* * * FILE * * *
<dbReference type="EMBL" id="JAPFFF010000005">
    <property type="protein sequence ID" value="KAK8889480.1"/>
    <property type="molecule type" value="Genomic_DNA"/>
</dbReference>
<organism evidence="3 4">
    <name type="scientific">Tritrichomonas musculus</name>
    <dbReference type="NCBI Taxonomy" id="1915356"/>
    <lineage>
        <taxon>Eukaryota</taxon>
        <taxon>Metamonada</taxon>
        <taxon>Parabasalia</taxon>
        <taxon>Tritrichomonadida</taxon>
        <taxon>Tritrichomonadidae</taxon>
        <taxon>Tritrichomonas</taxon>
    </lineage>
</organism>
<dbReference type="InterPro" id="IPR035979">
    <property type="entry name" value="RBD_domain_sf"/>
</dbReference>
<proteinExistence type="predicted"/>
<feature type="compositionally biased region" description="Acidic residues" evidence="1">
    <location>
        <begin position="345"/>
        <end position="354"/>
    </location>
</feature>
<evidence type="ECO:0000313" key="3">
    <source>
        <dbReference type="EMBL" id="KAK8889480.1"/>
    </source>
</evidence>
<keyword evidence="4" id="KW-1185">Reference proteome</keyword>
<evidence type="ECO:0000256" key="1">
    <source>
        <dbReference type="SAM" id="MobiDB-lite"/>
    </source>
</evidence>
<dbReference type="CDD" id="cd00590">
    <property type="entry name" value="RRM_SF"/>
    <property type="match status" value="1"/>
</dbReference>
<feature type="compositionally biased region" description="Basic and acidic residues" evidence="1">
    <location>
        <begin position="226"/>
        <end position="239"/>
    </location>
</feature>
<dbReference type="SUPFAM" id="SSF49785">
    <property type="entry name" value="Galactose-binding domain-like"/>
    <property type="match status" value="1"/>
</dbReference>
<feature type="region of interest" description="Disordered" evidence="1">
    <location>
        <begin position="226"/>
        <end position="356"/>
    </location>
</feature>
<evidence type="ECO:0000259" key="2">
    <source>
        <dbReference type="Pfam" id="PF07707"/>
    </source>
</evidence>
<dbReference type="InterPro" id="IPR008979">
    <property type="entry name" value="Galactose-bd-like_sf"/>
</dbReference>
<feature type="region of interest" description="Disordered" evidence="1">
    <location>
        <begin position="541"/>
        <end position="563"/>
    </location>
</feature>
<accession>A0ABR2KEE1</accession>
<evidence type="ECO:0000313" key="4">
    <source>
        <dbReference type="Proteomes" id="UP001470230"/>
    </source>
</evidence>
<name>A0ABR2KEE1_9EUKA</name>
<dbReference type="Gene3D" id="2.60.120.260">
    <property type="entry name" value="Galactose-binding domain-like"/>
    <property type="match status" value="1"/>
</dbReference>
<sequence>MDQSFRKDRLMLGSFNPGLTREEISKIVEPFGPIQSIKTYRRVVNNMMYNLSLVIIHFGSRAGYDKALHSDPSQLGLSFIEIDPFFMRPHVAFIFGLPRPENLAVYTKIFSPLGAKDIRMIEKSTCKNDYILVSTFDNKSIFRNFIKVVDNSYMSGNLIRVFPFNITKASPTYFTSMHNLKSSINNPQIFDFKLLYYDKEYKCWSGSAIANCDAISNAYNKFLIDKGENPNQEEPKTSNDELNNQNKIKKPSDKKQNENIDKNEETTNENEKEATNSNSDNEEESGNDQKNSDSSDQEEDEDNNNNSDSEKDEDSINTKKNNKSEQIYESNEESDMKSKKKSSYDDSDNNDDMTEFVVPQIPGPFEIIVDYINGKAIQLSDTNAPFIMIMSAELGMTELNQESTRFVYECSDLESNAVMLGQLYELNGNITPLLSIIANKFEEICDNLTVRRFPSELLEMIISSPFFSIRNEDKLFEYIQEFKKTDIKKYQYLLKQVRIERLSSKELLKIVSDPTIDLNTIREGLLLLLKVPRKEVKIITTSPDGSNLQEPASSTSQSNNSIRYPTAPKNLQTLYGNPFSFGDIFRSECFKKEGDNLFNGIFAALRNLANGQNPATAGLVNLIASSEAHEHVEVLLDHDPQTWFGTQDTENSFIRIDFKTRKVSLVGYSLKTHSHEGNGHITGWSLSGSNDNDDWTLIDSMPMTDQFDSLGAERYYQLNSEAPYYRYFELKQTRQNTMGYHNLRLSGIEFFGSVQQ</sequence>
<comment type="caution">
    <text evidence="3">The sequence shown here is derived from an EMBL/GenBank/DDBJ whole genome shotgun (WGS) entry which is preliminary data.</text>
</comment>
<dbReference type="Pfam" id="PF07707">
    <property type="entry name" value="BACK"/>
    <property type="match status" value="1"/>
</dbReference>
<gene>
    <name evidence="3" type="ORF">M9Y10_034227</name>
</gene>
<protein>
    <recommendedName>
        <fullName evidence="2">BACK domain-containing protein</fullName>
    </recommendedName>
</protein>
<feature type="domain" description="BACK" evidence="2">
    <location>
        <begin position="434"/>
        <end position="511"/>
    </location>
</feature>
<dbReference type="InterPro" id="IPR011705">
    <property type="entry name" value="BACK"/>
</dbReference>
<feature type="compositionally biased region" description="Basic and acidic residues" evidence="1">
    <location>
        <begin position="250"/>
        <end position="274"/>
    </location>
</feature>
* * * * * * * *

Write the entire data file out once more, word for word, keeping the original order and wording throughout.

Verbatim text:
<dbReference type="EMBL" id="JAPFFF010000005">
    <property type="protein sequence ID" value="KAK8889480.1"/>
    <property type="molecule type" value="Genomic_DNA"/>
</dbReference>
<organism evidence="3 4">
    <name type="scientific">Tritrichomonas musculus</name>
    <dbReference type="NCBI Taxonomy" id="1915356"/>
    <lineage>
        <taxon>Eukaryota</taxon>
        <taxon>Metamonada</taxon>
        <taxon>Parabasalia</taxon>
        <taxon>Tritrichomonadida</taxon>
        <taxon>Tritrichomonadidae</taxon>
        <taxon>Tritrichomonas</taxon>
    </lineage>
</organism>
<dbReference type="InterPro" id="IPR035979">
    <property type="entry name" value="RBD_domain_sf"/>
</dbReference>
<proteinExistence type="predicted"/>
<feature type="compositionally biased region" description="Acidic residues" evidence="1">
    <location>
        <begin position="345"/>
        <end position="354"/>
    </location>
</feature>
<evidence type="ECO:0000313" key="3">
    <source>
        <dbReference type="EMBL" id="KAK8889480.1"/>
    </source>
</evidence>
<keyword evidence="4" id="KW-1185">Reference proteome</keyword>
<evidence type="ECO:0000256" key="1">
    <source>
        <dbReference type="SAM" id="MobiDB-lite"/>
    </source>
</evidence>
<dbReference type="CDD" id="cd00590">
    <property type="entry name" value="RRM_SF"/>
    <property type="match status" value="1"/>
</dbReference>
<feature type="compositionally biased region" description="Basic and acidic residues" evidence="1">
    <location>
        <begin position="226"/>
        <end position="239"/>
    </location>
</feature>
<dbReference type="SUPFAM" id="SSF49785">
    <property type="entry name" value="Galactose-binding domain-like"/>
    <property type="match status" value="1"/>
</dbReference>
<feature type="region of interest" description="Disordered" evidence="1">
    <location>
        <begin position="226"/>
        <end position="356"/>
    </location>
</feature>
<evidence type="ECO:0000259" key="2">
    <source>
        <dbReference type="Pfam" id="PF07707"/>
    </source>
</evidence>
<dbReference type="InterPro" id="IPR008979">
    <property type="entry name" value="Galactose-bd-like_sf"/>
</dbReference>
<feature type="region of interest" description="Disordered" evidence="1">
    <location>
        <begin position="541"/>
        <end position="563"/>
    </location>
</feature>
<accession>A0ABR2KEE1</accession>
<evidence type="ECO:0000313" key="4">
    <source>
        <dbReference type="Proteomes" id="UP001470230"/>
    </source>
</evidence>
<name>A0ABR2KEE1_9EUKA</name>
<dbReference type="Gene3D" id="2.60.120.260">
    <property type="entry name" value="Galactose-binding domain-like"/>
    <property type="match status" value="1"/>
</dbReference>
<sequence>MDQSFRKDRLMLGSFNPGLTREEISKIVEPFGPIQSIKTYRRVVNNMMYNLSLVIIHFGSRAGYDKALHSDPSQLGLSFIEIDPFFMRPHVAFIFGLPRPENLAVYTKIFSPLGAKDIRMIEKSTCKNDYILVSTFDNKSIFRNFIKVVDNSYMSGNLIRVFPFNITKASPTYFTSMHNLKSSINNPQIFDFKLLYYDKEYKCWSGSAIANCDAISNAYNKFLIDKGENPNQEEPKTSNDELNNQNKIKKPSDKKQNENIDKNEETTNENEKEATNSNSDNEEESGNDQKNSDSSDQEEDEDNNNNSDSEKDEDSINTKKNNKSEQIYESNEESDMKSKKKSSYDDSDNNDDMTEFVVPQIPGPFEIIVDYINGKAIQLSDTNAPFIMIMSAELGMTELNQESTRFVYECSDLESNAVMLGQLYELNGNITPLLSIIANKFEEICDNLTVRRFPSELLEMIISSPFFSIRNEDKLFEYIQEFKKTDIKKYQYLLKQVRIERLSSKELLKIVSDPTIDLNTIREGLLLLLKVPRKEVKIITTSPDGSNLQEPASSTSQSNNSIRYPTAPKNLQTLYGNPFSFGDIFRSECFKKEGDNLFNGIFAALRNLANGQNPATAGLVNLIASSEAHEHVEVLLDHDPQTWFGTQDTENSFIRIDFKTRKVSLVGYSLKTHSHEGNGHITGWSLSGSNDNDDWTLIDSMPMTDQFDSLGAERYYQLNSEAPYYRYFELKQTRQNTMGYHNLRLSGIEFFGSVQQ</sequence>
<comment type="caution">
    <text evidence="3">The sequence shown here is derived from an EMBL/GenBank/DDBJ whole genome shotgun (WGS) entry which is preliminary data.</text>
</comment>
<dbReference type="Pfam" id="PF07707">
    <property type="entry name" value="BACK"/>
    <property type="match status" value="1"/>
</dbReference>
<gene>
    <name evidence="3" type="ORF">M9Y10_034227</name>
</gene>
<protein>
    <recommendedName>
        <fullName evidence="2">BACK domain-containing protein</fullName>
    </recommendedName>
</protein>
<feature type="domain" description="BACK" evidence="2">
    <location>
        <begin position="434"/>
        <end position="511"/>
    </location>
</feature>
<dbReference type="InterPro" id="IPR011705">
    <property type="entry name" value="BACK"/>
</dbReference>
<feature type="compositionally biased region" description="Basic and acidic residues" evidence="1">
    <location>
        <begin position="250"/>
        <end position="274"/>
    </location>
</feature>